It's called National Pride Day. It's a public holiday. And as a celebration it is still in its infancy.  2012 was the first year in Mongolia's modern history that the country celebrated the event on a national level.  The celebration was held on November 14th. So why in 2016, is it falling on October 31st? Because it is held on the first day of winter in the Mongolian Lunar Calendar…so this year October 31st. And for those counting, it is celebrating the 854th annivesary of his birth. That's a whole heap of candles.

* And for those interested, yes, the LGBT Centre in Mongolia holds an annual Equality & Pride Day - as a way of  showing the visibility of the  community to the wider Mongolian public and and to illustrate what they stand for. It's typically in August.

On National Pride Day, the Mongolian government present the Chinggis Khaan Order - an award honouring the most outstanding national figures who have contributed greatly to the development of Mongolia. This year the honour will be presented to the State Merit Artist, opera singer G.Ariunbaatar. 

Will there be drinking, wildness and revelry?

Nope. No alcohol is permitted on public holidays in Mongolia (nor election days either for those interested).

So what can you do? Well. There won't be any live streaming of the event but if you're in Ulaanbaatar why not do one of the following:

Head to central Sukhbaatar Square for the raising of the national flag and the state banner.  True. It might not sound like the most exciting event but you can feel the sense of respect felt for Mongolia and the local pride in its many considerable achievements.

And then why not go to the wrestling palace where 128 state and province champion wrestlers will compete.

And for those of you who aren't clued up on your world history, go out and buy a copy of Jack Weatherford's book - Genghis Khan And The Making Of The Modern World. 

Yes, he is known for bloodthirsty terror. But, between 1206 and his death in 1227, Chinggis Khan conquered nearly 12 million square miles of territory—more than any individual in history and still the largest contiguous land empire the world has known. Chinggis Khan also modernised Mongolian culture,  embraced religious freedom and created one of the first international postal systems. And as this blog post is about the man himself, I will leave you with three quotes by him - all can be found in the above book:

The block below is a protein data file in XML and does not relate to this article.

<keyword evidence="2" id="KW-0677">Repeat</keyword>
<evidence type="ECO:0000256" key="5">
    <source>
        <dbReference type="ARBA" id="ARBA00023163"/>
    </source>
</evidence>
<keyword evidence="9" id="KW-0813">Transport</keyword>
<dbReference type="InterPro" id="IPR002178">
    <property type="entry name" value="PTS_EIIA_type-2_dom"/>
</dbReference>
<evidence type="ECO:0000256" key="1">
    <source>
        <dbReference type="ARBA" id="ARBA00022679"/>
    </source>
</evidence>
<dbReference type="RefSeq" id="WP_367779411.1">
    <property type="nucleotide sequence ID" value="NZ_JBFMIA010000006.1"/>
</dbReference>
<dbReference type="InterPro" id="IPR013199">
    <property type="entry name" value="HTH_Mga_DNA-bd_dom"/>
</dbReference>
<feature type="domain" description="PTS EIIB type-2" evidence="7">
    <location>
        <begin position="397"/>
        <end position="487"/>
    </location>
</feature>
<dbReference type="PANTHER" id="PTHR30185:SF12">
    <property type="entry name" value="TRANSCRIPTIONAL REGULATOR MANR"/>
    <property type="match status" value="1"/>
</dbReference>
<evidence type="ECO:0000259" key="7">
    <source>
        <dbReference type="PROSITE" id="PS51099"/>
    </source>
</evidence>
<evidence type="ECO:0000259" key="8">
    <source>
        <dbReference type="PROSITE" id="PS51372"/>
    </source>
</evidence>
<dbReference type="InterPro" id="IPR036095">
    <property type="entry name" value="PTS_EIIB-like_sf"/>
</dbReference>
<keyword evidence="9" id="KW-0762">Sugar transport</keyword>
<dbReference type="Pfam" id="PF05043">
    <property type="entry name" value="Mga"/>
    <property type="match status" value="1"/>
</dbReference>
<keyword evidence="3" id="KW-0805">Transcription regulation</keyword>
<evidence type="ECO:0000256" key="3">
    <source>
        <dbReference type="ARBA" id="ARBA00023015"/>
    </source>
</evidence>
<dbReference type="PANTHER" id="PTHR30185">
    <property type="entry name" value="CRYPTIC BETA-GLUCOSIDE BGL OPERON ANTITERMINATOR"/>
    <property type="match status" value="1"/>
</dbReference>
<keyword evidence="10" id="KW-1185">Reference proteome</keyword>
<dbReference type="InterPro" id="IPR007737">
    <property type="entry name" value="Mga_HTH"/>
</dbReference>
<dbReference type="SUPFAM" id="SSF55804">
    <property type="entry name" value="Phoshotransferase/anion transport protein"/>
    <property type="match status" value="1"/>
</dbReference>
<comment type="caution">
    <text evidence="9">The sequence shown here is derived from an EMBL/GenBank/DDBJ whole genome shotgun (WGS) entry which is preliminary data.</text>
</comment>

"Without the vision of a goal, a man cannot manage his own life, much less the lives of others."  

"A leader should demonstrate his thoughts and opinions through his actions, not through his words."  

"The vision should never stray far from the teaching of the elders. The old tunic fits better and it always more comfortable; it survives the hardships of the bush while the new or untried tunic is quickly torn."

And just in case you're reading this and in Ulaanbaatar over the weekend without much to do, get in touch. We offer a great Mongolia one day tour of the city. It's informal and relaxed and provides a way of getting in touch with the atmosphere and character of UB and its local community. This day is not about museums or shopping – it's about getting out and about and exploring and discovering. And, I'll make sure it includes a celebration for Chinggis Khan's 854th birthday anniversary!

And remember, unless I have mentioned otherwise, all images used throughout this post were taken either by EL guests or members of the EL team. This is the Mongolia you will also experience if you chose to travel with us. 

Thanks for listening as always. Jess

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The female eagle hunter is totally fearless — and a teenager

October 28 (New York Post) Kazakh teenager Aisholpan Nurgaiv has broken a glass ceiling in her mountainous homeland.

In the new documentary "The Eagle Huntress," we meet Aisholpan, who at 13 aims to become the first-ever female eagle hunter in 12 generations of her nomadic family in Mongolia's Altai Mountains, one of the most remote places on Earth. In spite of the admonitions of a group of male elders, she trains her own eagle with the support of her father — then boldly enters the Golden Eagle Festival, one of the year's biggest events.